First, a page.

Child support calculations are a crucial part of family law proceedings, and understanding how they work can help you plan your finances and prepare for any legal proceedings. One of the most critical factors determining child support payments is the parents' income.
1. Gross Income vs. Net Income
When calculating child support payments, the court will consider the gross income of both parents. Gross income is the total earned before any deductions or taxes are removed. However, it is important to note that some expenses, such as healthcare premiums or retirement contributions, may be deducted from gross income to arrive at net income. Understanding gross and net income differences can help you accurately calculate your child support payments.
2. Self-Employment Income
If you are self-employed, your income may be more difficult to calculate than an employee's. In general, the court will look at your gross income from self-employment but may also consider any business expenses or deductions you have. It is important to keep accurate records of your income and expenses if you are self-employed, as this can help you defend your income during child support proceedings.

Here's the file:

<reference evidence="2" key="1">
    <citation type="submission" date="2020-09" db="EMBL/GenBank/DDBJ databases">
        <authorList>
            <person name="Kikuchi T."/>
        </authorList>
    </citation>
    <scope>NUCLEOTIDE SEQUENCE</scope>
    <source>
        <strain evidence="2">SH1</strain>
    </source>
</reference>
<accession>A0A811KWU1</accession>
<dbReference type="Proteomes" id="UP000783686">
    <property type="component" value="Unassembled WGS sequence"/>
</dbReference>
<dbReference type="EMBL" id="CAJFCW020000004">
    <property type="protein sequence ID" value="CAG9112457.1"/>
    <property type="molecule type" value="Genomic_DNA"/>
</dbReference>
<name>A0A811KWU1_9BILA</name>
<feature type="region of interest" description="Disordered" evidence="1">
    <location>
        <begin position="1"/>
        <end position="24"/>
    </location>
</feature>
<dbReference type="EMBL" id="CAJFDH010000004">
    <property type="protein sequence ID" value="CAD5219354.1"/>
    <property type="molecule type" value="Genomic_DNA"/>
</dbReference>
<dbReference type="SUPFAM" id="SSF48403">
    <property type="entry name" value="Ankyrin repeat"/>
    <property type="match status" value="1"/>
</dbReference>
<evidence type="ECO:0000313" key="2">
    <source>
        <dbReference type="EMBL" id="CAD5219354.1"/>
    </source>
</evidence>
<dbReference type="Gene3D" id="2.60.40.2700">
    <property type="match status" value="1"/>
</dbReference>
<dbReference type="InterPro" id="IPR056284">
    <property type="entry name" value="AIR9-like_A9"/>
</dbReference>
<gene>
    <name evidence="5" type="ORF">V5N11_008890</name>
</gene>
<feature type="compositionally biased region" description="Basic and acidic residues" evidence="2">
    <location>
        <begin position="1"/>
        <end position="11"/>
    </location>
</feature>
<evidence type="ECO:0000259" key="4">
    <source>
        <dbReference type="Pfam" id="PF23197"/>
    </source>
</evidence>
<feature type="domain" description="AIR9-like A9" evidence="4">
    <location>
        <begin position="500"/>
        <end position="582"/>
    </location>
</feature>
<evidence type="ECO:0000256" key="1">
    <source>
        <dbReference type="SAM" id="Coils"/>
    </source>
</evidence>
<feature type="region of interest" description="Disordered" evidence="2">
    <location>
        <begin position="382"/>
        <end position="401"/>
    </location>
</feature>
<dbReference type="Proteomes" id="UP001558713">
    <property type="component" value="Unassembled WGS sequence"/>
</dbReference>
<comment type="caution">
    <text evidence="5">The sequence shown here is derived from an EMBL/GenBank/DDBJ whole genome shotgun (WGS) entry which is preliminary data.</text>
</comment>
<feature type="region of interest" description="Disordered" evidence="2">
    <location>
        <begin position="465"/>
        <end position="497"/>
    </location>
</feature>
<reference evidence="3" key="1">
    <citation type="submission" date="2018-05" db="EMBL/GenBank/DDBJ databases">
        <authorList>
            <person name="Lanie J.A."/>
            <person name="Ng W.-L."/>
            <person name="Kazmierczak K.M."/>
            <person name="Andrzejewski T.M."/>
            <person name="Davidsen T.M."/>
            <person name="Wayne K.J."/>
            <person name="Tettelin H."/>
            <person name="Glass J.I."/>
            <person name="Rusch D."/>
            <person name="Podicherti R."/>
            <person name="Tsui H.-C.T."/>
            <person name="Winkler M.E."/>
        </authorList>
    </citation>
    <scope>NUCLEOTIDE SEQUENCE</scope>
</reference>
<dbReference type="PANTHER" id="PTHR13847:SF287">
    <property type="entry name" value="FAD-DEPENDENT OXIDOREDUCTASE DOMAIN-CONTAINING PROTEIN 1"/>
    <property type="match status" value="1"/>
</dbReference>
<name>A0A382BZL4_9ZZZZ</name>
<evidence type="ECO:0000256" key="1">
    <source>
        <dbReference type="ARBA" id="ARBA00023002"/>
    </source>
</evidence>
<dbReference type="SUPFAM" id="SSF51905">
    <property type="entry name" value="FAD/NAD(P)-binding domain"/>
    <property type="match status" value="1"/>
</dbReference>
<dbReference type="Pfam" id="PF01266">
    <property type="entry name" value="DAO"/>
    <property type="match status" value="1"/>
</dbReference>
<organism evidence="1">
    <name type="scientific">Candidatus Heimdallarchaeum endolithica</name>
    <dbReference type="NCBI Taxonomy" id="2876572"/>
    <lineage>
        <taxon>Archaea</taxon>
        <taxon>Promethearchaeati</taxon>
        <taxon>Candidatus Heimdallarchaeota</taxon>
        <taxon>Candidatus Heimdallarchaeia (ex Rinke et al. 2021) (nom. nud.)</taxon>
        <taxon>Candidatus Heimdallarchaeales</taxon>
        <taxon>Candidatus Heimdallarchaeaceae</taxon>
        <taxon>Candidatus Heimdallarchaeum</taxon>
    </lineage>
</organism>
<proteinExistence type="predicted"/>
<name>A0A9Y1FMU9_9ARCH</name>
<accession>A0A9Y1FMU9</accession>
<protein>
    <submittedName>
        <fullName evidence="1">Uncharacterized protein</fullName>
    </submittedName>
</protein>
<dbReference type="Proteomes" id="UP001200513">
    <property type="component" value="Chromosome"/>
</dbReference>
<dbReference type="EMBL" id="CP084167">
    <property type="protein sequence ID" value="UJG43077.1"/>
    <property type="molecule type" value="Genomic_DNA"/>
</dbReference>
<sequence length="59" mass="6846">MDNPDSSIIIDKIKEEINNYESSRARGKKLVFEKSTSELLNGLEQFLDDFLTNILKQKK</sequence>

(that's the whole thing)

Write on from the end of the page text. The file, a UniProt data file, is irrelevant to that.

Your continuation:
3. Imputed Income
Sometimes, the court may impute income to a parent not currently earning income. This means the court will assign an income to that parent based on their education, work experience, and other factors. Imputed income can be a contentious issue in child support proceedings, so working with an experienced family law attorney who can help you understand your rights and options is important.
4. Overtime and Bonuses
If you earn overtime pay or receive bonuses, this income may be included in your gross income for child support calculations. However, the court may also consider whether this income is consistent or irregular and whether it is likely to continue in the future. If you have questions about how overtime or bonuses will impact your child support payments, it is important to speak with an attorney.
5. Income Changes
Finally, it is important to remember that income can change over time. If your income changes significantly, either up or down, you may be able to request a modification of your child support payments. However, it is important to follow the proper legal procedures and work with an attorney to ensure your modification request succeeds.
Franklin Family Law Attorneys
By working with an experienced attorney and keeping accurate records of your income and expenses, you can ensure that your child support payments are fair and reasonable. If you have questions about child support calculations or need legal assistance, contact Puryear, Newman & Morton, PLLC today.